U.S. Equal Employment Opportunity Commission
Plastics Manufacturing Company Fired Materials Handler Because She Complained About Harassment, Federal Agency Charges
BALTIMORE - Plastipak Packaging, Inc. violated federal law when it fired a materials handler in retaliation for her complaint about sexual harassment, the U.S. Equal Employment Opportunity Commission (EEOC) charged in a lawsuit it announced today.
According to EEOC's suit, Plastipak and a temporary agency jointly employed Carrie Vargas, who was assigned by the agency to work at Plastipak's Havre de Grace, Md., facility. After Vargas rejected the sexual advances from a Plastipak employee, he repeatedly complained to a supervisor about Vargas' supposed work infractions. The complaints were typically false, EEOC says.
Vargas complained to her immediate supervisor that the coworker was sexually harassing her. Instead of doing an investigation, the next morning Plastipak terminated Vargas, EEOC charges. According to the suit, Plastipak told the temporary agency that it had terminated Vargas because it was in her "best interest."
Title VII of the Civil Rights Act of 1964 prohibits sexual harassment. Title VII also prohibits employers from retaliating against individuals who complain about discrimination or harassment. EEOC filed suit (EEOC v. Plastipak Packaging Inc., Civil Action No. 1:16-cv-03278) in U.S. District Court for the District of Maryland, Baltimore Division, after first attempting to reach a pre-litigation settlement through its conciliation process.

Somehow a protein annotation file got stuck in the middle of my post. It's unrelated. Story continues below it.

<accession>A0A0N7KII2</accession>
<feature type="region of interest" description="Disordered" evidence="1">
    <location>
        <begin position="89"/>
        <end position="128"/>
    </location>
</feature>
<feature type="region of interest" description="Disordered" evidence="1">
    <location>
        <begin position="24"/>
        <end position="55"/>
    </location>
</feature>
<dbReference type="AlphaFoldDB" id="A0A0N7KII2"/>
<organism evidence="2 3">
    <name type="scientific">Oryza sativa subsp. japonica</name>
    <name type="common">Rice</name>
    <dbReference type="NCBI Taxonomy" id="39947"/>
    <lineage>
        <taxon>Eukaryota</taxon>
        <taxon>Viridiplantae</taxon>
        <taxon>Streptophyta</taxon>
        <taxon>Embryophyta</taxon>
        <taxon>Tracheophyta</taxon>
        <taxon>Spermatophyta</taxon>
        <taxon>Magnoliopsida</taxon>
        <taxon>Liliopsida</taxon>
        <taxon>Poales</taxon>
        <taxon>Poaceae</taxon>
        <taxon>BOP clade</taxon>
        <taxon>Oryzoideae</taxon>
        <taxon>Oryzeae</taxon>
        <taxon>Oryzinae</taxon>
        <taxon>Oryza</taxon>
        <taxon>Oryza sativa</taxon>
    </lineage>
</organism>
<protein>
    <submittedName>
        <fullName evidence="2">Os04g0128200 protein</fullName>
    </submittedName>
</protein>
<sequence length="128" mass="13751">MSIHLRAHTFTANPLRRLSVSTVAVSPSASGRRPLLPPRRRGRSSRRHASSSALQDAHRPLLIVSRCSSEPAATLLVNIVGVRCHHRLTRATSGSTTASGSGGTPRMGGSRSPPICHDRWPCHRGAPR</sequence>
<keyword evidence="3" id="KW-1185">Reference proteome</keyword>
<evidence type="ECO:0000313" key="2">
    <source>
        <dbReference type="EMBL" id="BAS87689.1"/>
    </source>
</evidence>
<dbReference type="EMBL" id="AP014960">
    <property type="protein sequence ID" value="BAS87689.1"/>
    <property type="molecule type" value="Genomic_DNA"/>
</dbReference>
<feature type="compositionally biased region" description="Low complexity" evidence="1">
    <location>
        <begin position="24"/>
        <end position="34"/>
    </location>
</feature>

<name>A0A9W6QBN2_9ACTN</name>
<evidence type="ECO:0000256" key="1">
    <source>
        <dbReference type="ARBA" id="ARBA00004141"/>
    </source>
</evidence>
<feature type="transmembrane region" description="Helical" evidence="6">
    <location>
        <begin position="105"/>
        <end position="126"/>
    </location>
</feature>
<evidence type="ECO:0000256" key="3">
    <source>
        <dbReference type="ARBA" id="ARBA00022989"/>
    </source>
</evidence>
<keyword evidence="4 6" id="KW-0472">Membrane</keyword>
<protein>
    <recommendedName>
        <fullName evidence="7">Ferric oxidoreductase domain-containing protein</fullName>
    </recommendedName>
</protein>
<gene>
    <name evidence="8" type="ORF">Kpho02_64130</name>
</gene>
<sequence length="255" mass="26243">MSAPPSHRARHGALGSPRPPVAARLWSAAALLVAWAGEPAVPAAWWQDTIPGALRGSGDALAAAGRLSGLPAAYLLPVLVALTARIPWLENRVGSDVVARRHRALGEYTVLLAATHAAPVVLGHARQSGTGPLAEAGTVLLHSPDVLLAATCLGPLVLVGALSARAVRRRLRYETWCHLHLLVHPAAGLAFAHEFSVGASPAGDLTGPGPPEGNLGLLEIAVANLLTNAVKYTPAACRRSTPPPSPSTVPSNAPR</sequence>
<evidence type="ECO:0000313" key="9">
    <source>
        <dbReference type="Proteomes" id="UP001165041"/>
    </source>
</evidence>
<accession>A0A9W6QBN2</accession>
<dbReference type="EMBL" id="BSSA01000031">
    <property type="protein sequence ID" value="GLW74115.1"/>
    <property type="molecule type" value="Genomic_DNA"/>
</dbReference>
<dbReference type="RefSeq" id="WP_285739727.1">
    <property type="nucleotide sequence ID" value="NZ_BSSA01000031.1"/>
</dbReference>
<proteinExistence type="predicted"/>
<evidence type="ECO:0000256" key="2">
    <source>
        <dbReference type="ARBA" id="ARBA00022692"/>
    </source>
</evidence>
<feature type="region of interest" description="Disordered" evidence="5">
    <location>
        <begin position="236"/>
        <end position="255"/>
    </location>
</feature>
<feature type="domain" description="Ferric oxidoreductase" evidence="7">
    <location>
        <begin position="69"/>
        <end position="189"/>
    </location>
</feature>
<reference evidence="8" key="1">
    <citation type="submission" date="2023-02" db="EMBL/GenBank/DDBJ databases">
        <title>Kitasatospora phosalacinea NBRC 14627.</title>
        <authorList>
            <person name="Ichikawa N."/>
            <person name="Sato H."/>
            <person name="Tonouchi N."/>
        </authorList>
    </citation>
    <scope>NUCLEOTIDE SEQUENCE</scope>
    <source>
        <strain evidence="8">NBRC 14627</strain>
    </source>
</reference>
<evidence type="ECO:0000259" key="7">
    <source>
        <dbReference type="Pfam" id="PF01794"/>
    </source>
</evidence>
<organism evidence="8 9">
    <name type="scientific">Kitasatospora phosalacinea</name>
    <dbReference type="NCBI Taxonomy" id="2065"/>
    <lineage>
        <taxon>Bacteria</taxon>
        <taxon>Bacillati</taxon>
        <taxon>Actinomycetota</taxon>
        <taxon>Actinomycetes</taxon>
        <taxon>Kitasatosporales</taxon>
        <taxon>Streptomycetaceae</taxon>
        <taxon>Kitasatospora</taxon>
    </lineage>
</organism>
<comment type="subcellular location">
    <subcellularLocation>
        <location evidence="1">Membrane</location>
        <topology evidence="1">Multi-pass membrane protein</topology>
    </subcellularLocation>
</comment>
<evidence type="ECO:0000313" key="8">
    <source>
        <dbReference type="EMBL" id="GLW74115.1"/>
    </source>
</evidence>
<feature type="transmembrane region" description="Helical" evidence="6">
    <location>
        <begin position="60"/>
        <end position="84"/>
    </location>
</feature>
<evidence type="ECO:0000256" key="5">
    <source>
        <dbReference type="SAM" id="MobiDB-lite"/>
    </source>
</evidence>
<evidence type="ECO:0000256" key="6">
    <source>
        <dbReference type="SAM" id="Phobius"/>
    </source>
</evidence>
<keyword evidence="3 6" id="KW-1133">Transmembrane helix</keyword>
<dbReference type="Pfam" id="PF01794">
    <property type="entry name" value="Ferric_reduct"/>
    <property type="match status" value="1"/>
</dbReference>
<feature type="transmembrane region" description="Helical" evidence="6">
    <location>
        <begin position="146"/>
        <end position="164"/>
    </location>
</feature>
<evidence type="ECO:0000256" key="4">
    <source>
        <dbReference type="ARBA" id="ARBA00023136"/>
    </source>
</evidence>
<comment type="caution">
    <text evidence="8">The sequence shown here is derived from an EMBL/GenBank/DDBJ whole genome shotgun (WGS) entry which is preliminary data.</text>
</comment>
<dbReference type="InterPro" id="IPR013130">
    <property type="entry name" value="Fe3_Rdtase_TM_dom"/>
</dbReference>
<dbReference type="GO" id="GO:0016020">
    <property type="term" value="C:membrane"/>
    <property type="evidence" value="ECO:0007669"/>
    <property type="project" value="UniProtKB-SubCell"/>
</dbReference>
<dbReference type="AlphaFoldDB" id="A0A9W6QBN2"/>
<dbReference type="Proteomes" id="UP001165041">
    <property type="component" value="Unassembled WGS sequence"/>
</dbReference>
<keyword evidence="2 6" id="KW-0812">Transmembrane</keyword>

"It is never in anyone's best interest when an employer engages in retaliation," said EEOC Philadelphia District Director Spencer H. Lewis, Jr. "Such conduct only magnifies the problem. It hurts the worker who loses a job through no fault of her own and it harms the employer who then may be liable for both sexual harassment and retaliation."
EEOC Regional Attorney Debra M. Lawrence added, "Federal law protects all employees, including temporary workers, from being subjected to unwelcome sexual advances and from being fired for complaining about such harassment."
EEOC's Philadelphia District Office has jurisdiction over Pennsylvania, Maryland, Delaware, West Virginia and parts of New Jersey and Ohio. Attorneys in EEOC Philadelphia District Office also prosecute discrimination cases in Washington, D.C. and parts of Virginia.
EEOC enforces federal laws prohibiting employment discrimination. Further information about the agency is available at its website, www.eeoc.gov.